Historical Maps of Major U.S. Cities and More in New Online Tool

1836 map of New York City compared to modern satellite image, shown with each map in "spyglass" format. Image from David Rumsey Map Collection blog at DavidRumsey.com.

1836 map of New York City compared to modern satellite image, shown with each map in “spyglass” format. Image from David Rumsey Map Collection blog at DavidRumsey.com.

I love showing people how to use online tools to compare historical maps to modern ones. You can map out your ancestor’s address, check out their neighborhoods “then and now,” map their route to work, see if their old home still exists and more.

Well, the online Smithsonian magazine has created an exciting new interface for six American cities. Now you can compare modern satellite imagery with bird’s-eye views of:

You’ll see great city layouts before the fire that claimed much of old Chicago, the San Francisco earthquake, the Lincoln memorial and more. The historical map of New York City is the oldest, but the other maps capture each city at a critical point in their growth. For each city you can look at a historical map with a “spyglass” mouse-over of a modern satellite image, or vice-versa, as shown in the New York City map on the right. Each map is accompanied by a fantastic Smithsonian article; the historical maps come from the amazing David Rumsey Map Collection.

As many of you know, it’s possible to do something similar (or even better) with Google’s amazing mapping tools. Learn how to do that with these three Genealogy Gems resources:

1. My FREE Google Earth Video, which teaches you how to unlock mysteries in your research, from unidentified photographs to pinpointing homesteads;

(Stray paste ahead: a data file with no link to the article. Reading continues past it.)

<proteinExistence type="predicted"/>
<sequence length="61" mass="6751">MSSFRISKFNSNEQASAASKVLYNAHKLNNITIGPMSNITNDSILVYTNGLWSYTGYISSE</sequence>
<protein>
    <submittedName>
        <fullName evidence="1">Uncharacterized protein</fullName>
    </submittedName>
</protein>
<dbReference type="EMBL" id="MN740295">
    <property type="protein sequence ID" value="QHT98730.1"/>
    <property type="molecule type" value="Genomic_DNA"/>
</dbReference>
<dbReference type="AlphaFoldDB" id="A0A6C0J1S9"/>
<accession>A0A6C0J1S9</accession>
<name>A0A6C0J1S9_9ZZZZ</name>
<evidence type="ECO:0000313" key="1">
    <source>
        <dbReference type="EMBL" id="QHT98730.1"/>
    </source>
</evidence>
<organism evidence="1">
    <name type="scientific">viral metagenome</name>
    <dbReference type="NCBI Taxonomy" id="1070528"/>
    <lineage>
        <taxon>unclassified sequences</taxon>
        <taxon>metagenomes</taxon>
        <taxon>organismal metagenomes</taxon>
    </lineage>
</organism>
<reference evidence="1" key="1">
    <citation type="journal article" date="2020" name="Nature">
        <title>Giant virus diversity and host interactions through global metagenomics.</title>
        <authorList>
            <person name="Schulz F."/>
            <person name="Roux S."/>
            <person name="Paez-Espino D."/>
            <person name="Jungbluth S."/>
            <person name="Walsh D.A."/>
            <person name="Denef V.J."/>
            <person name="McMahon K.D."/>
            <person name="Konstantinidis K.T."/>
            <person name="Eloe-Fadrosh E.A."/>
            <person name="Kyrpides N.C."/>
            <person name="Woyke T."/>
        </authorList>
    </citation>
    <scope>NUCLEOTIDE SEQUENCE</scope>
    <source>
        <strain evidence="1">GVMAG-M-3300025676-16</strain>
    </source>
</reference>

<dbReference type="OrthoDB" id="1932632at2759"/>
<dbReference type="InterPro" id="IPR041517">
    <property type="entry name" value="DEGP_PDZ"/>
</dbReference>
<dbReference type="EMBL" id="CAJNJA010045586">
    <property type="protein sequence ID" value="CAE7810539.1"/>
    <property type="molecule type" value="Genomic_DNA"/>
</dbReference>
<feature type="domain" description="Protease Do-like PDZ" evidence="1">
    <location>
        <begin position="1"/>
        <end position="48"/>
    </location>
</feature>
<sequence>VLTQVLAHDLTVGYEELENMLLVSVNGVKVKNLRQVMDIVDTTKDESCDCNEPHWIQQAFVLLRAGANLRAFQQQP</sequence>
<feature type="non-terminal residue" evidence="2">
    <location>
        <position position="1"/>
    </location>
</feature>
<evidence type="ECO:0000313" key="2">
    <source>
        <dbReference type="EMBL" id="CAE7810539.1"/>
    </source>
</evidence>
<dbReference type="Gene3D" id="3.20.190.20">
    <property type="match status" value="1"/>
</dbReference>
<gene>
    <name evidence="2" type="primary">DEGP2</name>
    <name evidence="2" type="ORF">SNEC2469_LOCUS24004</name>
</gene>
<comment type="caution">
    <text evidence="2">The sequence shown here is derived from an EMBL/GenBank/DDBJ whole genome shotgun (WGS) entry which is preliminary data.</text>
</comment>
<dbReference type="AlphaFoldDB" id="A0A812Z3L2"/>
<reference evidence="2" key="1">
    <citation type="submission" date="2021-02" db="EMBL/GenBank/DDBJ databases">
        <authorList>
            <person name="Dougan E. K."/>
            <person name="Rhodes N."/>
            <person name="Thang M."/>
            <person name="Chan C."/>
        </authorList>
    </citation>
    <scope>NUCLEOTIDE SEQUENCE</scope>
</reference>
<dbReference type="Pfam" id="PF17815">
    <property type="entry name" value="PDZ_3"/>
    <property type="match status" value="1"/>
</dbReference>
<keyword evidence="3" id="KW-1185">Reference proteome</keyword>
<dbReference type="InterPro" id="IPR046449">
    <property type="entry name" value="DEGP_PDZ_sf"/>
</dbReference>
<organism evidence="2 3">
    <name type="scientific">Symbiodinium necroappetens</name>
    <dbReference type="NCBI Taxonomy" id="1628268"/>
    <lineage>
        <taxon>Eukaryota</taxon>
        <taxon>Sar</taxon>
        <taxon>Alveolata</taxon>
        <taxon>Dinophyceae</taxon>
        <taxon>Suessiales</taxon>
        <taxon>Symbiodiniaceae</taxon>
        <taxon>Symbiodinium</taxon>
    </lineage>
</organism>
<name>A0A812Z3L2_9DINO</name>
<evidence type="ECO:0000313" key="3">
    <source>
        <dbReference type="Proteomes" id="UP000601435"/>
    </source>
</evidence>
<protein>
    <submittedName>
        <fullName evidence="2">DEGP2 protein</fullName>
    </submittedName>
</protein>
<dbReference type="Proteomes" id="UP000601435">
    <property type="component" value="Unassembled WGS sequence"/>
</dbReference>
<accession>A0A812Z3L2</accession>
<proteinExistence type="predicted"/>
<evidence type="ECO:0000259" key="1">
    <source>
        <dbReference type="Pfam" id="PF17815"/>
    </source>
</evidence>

2. My Google Earth 2-Disk Bundle, with detailed demonstrations and examples so you can SEE for yourself how to use Google’s mapping tools;

3. My new Time Travel with Google Earth video, in which you’ll see old maps, genealogical records, images, and videos come together to create stunning time travel experiences in Google Earth. This is available to Genealogy Gems Premium Members (learn more membership here).

 

 

 

 

Google Keep versus Evernote for Your Note-Taking Needs

organize app Evernote google keepGoogle Keep, Google’s note-taking app, is getting better. According to a post on an unofficial Google blog, “Google Keep now lets you add labels to your notes. Just click the 3-dot icon below the note and select ‘add label.’ There are 3 default labels (inspiration, personal, work), but you can add your own labels.” The post goes on to describe the navigation menu, show how to export notes to Google docs and create recurring reminders.

According to the post, “The new features are available in Google Keep’s web app, Chrome app and Android app (Google Keep 3.1).”

Google Keep Versus Evernote

How does Google Keep compare to Evernote? Well, I’m a longtime Evernote user who wrote a genealogist’s quick guide to using Evernote (see below) and provides the Ultimate Evernote Education to my Genealogy Gems Premium members. I might be just a bit biased when I say I still whole-heartedly prefer Evernote–but that’s because of what I do with Evernote, which is full-scale organization of my life and genealogy research across all my devices.